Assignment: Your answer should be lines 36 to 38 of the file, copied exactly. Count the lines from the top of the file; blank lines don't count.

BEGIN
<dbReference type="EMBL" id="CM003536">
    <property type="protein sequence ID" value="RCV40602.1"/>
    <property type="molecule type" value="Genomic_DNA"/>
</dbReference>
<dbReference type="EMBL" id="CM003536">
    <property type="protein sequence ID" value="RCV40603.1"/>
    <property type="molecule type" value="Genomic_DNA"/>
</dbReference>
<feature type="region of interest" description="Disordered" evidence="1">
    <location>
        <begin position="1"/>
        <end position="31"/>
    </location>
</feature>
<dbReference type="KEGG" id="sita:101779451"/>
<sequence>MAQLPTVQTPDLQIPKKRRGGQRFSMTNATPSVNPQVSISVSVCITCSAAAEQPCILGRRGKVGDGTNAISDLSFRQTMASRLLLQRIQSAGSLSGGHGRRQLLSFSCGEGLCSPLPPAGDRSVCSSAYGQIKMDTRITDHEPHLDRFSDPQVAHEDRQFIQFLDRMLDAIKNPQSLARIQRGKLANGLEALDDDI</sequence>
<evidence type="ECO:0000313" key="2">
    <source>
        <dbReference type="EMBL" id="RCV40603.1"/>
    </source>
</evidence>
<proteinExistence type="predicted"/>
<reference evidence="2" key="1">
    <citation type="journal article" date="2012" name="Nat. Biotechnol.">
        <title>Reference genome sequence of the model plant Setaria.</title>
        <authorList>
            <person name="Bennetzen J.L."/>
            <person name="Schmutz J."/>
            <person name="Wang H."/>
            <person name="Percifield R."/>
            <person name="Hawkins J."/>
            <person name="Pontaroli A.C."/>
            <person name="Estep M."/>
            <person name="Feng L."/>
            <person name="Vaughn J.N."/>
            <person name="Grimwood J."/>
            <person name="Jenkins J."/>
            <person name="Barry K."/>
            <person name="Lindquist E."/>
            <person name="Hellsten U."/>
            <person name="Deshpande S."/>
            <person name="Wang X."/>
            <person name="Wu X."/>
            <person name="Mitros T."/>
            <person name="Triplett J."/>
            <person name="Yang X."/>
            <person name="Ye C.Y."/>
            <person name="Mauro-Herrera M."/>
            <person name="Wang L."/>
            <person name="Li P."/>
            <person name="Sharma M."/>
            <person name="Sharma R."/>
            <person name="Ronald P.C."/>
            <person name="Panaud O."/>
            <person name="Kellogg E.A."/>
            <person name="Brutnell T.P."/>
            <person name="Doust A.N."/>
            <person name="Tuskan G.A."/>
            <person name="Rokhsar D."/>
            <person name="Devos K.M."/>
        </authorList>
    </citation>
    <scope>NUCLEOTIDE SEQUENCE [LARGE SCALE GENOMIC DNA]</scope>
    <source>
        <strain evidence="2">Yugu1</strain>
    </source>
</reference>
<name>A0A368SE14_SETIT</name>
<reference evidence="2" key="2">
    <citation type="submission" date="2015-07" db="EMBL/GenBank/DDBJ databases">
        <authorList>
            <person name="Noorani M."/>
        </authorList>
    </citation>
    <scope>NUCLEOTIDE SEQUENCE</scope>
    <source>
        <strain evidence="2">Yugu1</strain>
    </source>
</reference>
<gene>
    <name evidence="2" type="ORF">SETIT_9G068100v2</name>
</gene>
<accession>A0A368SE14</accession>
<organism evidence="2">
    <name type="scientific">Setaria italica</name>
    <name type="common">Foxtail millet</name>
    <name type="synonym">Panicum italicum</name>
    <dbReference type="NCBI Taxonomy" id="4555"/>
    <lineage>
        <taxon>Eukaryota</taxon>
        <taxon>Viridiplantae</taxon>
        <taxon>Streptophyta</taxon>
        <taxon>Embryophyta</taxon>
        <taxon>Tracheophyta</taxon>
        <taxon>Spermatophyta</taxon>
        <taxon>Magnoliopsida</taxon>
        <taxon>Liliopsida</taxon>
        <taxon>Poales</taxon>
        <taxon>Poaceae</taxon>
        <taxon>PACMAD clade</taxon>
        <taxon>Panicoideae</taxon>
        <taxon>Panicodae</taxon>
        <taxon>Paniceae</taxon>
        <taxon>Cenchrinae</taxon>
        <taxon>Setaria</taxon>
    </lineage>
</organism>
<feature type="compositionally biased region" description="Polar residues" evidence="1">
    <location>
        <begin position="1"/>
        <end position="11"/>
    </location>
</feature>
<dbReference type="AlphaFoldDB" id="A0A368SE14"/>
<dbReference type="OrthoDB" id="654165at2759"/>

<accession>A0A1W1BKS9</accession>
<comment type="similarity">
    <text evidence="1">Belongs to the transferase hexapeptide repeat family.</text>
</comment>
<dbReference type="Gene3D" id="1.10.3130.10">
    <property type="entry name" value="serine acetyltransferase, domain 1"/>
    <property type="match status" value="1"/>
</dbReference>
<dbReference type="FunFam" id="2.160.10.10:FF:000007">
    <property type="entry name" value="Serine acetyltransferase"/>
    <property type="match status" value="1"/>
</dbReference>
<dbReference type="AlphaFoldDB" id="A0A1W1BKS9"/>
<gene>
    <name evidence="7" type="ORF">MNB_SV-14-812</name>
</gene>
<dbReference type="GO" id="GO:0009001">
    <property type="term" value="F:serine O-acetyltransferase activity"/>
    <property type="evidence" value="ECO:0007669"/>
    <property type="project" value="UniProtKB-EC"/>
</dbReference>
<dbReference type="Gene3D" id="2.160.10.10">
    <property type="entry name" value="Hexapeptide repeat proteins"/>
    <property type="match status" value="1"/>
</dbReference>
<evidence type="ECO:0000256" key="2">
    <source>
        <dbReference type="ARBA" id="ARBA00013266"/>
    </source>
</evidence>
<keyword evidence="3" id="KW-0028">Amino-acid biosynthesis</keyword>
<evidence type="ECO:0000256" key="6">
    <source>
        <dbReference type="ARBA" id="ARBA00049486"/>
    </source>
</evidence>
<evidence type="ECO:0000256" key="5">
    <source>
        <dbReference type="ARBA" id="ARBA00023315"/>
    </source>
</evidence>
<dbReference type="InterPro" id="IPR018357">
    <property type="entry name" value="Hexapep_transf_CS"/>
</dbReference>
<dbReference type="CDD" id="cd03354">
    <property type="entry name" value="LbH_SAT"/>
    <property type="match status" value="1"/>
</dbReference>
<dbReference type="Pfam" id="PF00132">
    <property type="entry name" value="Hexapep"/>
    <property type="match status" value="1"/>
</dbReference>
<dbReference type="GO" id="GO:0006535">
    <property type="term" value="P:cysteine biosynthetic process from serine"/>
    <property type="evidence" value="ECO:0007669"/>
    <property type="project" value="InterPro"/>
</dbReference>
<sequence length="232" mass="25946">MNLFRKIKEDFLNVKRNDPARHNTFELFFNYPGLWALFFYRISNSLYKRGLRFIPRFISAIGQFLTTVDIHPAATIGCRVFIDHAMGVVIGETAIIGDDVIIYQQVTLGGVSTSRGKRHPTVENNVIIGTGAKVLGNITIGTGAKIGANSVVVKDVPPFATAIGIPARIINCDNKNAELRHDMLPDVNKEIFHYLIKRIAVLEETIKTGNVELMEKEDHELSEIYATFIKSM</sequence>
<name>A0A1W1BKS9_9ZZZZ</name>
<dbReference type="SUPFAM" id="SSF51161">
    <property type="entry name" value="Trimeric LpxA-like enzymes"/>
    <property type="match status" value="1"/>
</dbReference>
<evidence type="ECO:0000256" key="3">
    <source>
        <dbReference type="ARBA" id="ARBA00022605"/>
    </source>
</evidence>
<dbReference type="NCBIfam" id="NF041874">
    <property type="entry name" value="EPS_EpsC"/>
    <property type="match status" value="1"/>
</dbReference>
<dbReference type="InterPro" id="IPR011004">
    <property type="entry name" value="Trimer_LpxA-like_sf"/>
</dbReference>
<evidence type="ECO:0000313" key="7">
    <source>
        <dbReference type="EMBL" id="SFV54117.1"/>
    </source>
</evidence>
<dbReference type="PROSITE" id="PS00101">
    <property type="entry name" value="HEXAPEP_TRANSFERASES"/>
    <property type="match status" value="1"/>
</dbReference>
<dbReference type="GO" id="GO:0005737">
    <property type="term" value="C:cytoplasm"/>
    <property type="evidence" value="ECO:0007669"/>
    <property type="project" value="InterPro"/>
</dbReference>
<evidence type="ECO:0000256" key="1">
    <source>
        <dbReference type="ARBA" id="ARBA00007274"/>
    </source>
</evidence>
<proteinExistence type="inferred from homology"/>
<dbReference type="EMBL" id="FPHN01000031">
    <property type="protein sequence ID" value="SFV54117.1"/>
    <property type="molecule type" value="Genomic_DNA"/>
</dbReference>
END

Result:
            <person name="Grimwood J."/>
            <person name="Jenkins J."/>
            <person name="Barry K."/>